Understanding the Molecular Biology of Myeloma and Its Therapeutic Implications

Kevin D Boyd; Charlotte Pawlyn; Gareth J Morgan; Faith E Davies


Expert Rev Hematol. 2012;5(6):603-617. 

In This Article

Using Biological Information to Make Clinical Decisions

The goal of myeloma therapy is personalized medicine, whereby biomarkers are used to define a patient group that will derive benefit from a specific drug. This approach is being driven by two main processes: an increased understanding of the biology of the disease and a broadening of the antimyeloma pharmacopoeia. The challenge now is to incorporate this biological knowledge into a therapeutic strategy in order to improve patient outcome. Moving forward, it will also be important to incorporate disease biology into therapeutic trials. There are two main ways in which biological information can be utilized: a risk-adapted strategy and targeted therapy.

Risk-adapted Therapy

The aim of a risk-adapted therapeutic approach is to define patient groups associated with favorable or adverse clinical outcomes and tailor treatment accordingly. It is recognized that prognosis in myeloma can be linked to both tumor and patient variables. The most widely applied prognostic system in myeloma is the International Staging System (ISS), which stratifies patients into three groups based on serum albumin and β2-microglobulin.[124] These two factors reflect both patient and tumor factors, with β2-microglobulin being a measure of tumor bulk and renal function, while albumin is associated with patient performance status. A significant limitation of this system is that it does not take into account the role of intrinsic myeloma cell variability. As such, it has clinical utility for stratification of groups of patients within clinical trials, but has limited utility for assessing risk on an individual patient basis. This review has shown that clinical outcome in myeloma can be linked to genetic lesions of the myeloma tumor, and in order to carry out a risk-adapted approach, robust prognostic biomarkers are required. There are two main methods that have been used to define biological high-risk disease: iFISH and gene expression profiling (GEP).

Defining Prognostic Groups Using iFISH. The International Myeloma Working Group evaluated the role of iFISH for stratifying patients into genetic risk groups in 2009, and based on the published data available at that time, they concluded that there was currently evidence for testing for t(4;14), t(14;16) and del(17p).[125] Since that time, it has been recognized that testing for +1q and t(14;20) may also be clinically important.[37] These lesions are all associated with impaired survival and can be used in the definition of high-risk disease. No FISH lesions have definitively been linked to good clinical outcome, and favorable prognosis myeloma is defined genetically by the absence of unfavorable features. The major remaining groups after these poor prognostic associated lesions have been removed are t(11;14) and hyperdiploid myeloma, provided they lack additional adverse lesions such as +1q21 and del(17p).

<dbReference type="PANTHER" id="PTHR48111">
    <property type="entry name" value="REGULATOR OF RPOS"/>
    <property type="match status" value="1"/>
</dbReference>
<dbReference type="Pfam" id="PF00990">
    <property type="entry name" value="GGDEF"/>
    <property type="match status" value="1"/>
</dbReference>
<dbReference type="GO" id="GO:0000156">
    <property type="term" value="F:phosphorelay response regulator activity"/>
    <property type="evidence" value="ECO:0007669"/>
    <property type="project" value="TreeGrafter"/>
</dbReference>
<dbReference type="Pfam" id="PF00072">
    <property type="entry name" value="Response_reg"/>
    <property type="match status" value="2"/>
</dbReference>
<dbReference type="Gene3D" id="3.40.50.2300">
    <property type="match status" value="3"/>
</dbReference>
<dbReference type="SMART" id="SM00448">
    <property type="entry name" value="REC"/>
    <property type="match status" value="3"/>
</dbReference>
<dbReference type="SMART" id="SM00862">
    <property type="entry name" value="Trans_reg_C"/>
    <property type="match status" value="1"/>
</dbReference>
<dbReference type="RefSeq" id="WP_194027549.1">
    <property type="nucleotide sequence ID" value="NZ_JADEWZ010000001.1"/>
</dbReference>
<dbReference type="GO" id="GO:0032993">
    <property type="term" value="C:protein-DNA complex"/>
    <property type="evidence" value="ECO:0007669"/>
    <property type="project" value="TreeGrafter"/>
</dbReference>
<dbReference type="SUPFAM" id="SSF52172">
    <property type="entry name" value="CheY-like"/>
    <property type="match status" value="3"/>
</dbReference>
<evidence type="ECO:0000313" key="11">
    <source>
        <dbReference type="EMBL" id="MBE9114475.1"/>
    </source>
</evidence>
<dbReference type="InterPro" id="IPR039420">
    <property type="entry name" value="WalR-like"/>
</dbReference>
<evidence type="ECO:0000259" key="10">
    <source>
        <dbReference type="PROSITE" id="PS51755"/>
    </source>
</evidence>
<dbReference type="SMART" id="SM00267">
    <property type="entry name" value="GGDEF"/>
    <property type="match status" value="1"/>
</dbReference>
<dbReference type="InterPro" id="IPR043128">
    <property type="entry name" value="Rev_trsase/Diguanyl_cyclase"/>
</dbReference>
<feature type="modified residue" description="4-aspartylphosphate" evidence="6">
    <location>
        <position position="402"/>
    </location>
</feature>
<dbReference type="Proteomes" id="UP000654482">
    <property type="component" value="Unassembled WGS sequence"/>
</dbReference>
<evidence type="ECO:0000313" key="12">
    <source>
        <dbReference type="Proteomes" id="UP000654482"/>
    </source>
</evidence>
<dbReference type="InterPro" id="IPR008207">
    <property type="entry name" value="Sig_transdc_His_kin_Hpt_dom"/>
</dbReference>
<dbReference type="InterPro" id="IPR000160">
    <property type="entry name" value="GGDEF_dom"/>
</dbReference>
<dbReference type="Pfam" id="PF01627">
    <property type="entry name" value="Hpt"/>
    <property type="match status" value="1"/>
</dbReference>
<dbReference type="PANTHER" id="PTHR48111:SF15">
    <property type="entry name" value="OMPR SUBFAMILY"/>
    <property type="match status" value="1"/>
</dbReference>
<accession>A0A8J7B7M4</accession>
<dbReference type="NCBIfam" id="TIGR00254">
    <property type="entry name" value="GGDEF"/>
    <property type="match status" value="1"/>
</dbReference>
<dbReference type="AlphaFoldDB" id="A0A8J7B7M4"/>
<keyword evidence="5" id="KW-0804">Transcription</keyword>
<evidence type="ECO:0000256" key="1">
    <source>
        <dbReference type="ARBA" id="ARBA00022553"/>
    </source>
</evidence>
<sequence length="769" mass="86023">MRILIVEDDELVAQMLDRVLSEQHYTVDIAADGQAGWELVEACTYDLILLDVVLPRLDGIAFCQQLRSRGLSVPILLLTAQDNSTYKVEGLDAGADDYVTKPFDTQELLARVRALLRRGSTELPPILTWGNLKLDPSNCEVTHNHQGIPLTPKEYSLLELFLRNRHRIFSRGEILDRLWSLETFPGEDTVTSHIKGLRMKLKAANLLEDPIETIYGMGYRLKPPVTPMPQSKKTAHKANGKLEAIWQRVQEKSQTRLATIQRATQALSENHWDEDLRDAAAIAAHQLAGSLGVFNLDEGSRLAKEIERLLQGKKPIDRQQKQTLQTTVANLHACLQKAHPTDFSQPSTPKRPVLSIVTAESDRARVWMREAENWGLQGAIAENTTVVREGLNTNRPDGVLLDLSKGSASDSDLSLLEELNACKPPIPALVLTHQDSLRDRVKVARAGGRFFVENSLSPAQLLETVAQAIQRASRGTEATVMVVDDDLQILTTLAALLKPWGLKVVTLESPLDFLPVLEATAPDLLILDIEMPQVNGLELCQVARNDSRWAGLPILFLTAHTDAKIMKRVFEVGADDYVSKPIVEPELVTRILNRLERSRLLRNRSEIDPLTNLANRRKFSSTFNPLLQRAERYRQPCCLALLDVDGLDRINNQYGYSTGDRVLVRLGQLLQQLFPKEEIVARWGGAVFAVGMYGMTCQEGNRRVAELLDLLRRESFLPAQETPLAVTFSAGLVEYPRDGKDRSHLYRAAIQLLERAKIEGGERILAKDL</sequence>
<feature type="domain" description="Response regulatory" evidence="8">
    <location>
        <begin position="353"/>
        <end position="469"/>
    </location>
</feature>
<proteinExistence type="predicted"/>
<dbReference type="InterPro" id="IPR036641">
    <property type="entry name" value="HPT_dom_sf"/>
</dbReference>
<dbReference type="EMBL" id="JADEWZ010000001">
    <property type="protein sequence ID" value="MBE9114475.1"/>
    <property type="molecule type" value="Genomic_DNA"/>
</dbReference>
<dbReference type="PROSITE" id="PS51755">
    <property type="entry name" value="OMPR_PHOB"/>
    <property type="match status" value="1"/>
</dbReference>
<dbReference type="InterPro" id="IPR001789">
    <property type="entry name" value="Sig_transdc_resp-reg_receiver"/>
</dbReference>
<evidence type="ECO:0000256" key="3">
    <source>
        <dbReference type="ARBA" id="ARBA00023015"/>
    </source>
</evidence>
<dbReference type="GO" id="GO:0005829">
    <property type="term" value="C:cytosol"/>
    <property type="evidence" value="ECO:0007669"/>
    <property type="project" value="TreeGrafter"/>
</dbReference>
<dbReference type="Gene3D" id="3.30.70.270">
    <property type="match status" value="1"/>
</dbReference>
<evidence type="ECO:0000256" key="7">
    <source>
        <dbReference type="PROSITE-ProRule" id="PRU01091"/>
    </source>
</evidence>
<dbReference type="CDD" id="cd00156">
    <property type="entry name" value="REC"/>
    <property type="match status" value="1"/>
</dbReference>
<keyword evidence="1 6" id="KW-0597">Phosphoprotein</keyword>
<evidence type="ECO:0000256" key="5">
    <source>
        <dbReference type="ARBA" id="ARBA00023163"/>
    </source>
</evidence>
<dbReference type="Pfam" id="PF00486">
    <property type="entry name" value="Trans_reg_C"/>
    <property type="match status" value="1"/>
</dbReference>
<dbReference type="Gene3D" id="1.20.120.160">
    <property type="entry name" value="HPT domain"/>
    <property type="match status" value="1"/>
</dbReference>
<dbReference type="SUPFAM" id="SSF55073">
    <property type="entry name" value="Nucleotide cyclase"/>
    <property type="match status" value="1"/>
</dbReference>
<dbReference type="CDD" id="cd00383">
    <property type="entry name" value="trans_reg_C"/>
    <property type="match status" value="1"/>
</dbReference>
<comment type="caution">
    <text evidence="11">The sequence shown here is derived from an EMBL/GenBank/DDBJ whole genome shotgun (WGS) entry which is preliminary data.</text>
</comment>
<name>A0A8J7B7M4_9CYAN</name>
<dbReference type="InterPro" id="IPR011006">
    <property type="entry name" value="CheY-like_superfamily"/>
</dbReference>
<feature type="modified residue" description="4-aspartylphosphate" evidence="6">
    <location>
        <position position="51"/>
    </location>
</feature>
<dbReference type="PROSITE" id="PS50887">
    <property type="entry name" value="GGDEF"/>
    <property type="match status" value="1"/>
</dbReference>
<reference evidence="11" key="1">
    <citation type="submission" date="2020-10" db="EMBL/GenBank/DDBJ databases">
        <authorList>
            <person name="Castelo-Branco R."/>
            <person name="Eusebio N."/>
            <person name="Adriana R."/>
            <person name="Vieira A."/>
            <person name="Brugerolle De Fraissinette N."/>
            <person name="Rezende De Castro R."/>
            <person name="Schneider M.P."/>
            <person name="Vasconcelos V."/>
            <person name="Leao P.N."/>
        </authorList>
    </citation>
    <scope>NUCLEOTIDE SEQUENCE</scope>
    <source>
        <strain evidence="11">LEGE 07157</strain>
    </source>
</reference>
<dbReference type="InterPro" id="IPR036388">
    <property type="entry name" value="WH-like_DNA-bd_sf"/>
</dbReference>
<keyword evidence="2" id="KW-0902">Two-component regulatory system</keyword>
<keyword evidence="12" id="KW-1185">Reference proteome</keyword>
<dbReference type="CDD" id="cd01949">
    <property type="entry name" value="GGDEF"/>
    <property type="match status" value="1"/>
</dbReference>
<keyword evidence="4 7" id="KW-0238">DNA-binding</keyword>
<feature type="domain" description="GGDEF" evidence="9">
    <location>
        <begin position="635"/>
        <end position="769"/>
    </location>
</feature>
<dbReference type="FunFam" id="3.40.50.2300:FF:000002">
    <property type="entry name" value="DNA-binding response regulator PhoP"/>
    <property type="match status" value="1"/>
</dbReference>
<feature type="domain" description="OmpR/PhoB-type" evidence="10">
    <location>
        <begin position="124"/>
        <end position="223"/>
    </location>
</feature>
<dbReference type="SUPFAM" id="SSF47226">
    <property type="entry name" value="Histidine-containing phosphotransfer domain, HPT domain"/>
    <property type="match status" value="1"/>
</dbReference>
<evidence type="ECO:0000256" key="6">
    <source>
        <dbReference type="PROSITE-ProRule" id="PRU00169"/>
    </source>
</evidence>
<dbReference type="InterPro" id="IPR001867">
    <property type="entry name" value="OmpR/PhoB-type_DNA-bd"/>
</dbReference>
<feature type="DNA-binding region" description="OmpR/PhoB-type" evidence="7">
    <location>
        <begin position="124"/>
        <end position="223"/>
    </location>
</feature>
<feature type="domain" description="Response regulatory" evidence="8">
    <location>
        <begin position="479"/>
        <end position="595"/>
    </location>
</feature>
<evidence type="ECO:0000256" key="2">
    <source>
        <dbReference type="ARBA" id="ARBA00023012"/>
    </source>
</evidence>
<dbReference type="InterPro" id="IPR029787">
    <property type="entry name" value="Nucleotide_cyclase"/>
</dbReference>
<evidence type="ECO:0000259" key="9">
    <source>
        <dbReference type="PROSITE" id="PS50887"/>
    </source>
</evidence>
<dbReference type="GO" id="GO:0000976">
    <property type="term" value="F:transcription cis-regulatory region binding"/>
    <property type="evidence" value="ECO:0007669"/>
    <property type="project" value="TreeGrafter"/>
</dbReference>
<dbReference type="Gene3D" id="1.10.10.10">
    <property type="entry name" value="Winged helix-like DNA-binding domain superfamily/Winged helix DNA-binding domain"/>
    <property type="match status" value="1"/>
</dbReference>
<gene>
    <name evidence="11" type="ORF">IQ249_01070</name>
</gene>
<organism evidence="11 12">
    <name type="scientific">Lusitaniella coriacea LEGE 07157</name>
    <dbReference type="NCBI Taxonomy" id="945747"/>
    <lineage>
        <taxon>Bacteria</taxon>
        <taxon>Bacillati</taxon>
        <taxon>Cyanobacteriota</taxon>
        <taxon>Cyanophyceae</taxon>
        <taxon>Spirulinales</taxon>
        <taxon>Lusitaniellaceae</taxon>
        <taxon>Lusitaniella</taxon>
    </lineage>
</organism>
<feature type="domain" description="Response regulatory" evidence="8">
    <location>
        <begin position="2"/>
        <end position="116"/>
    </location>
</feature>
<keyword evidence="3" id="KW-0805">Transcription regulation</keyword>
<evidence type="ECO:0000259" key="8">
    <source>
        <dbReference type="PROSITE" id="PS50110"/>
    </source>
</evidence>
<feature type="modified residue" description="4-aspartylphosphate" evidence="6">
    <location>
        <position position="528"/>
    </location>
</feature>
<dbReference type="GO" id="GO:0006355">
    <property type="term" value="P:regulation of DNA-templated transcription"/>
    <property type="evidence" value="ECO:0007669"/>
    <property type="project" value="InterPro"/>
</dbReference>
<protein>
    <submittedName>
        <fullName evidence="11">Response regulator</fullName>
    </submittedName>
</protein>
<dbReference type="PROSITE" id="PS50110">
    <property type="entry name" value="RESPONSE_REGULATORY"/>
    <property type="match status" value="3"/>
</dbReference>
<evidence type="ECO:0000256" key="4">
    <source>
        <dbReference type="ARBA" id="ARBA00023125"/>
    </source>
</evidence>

Only one study has looked at the interaction of each of these variables.[37] In this study, based on outcome data from the MRC Myeloma IX trial, the FISH probes associated with short survival in multivariate analysis were +1q21, del(17)(p13) and an adverse IGH@ translocation group comprising t(4;14), t(14;16) and t(14;20). +1q21 and del(17)(p13) often occurred together with a recurrent translocation in the same tumor and this co-segregation of adverse FISH biomarkers carried clinical significance. There was a clear association between the number of adverse FISH lesions and a progressive impairment of progression free survival and OS. A favorable risk group can be defined by the absence of +1q, del(17p) or adverse IGH@ translocations, an intermediate risk group has just one of these lesions and a high-risk group has the co-segregation of multiple adverse lesions. The implication from this study is that no one genetic lesion by itself defines high-risk myeloma and that it is important to know the presence or absence of a panel of genetic lesions in order to properly identify an adverse prognostic group using FISH.

The ISS and FISH consider different factors and can be combined in a prognostic model, and this approach has been used by several groups. The MRC Myeloma IX trialists defined high-risk disease by the presence of multiple adverse FISH lesions combined with ISS II or III. In the Intergroupe Francophone du Myélome experience, the combination of t(4;14), del(17p) and a high β2-microglobulin level produced similar results.[14] Thus, at this point in time, there are good data to support the application of a combined ISS and FISH approach to define patient disease characteristics that could usefully be applied to patient management or trial design.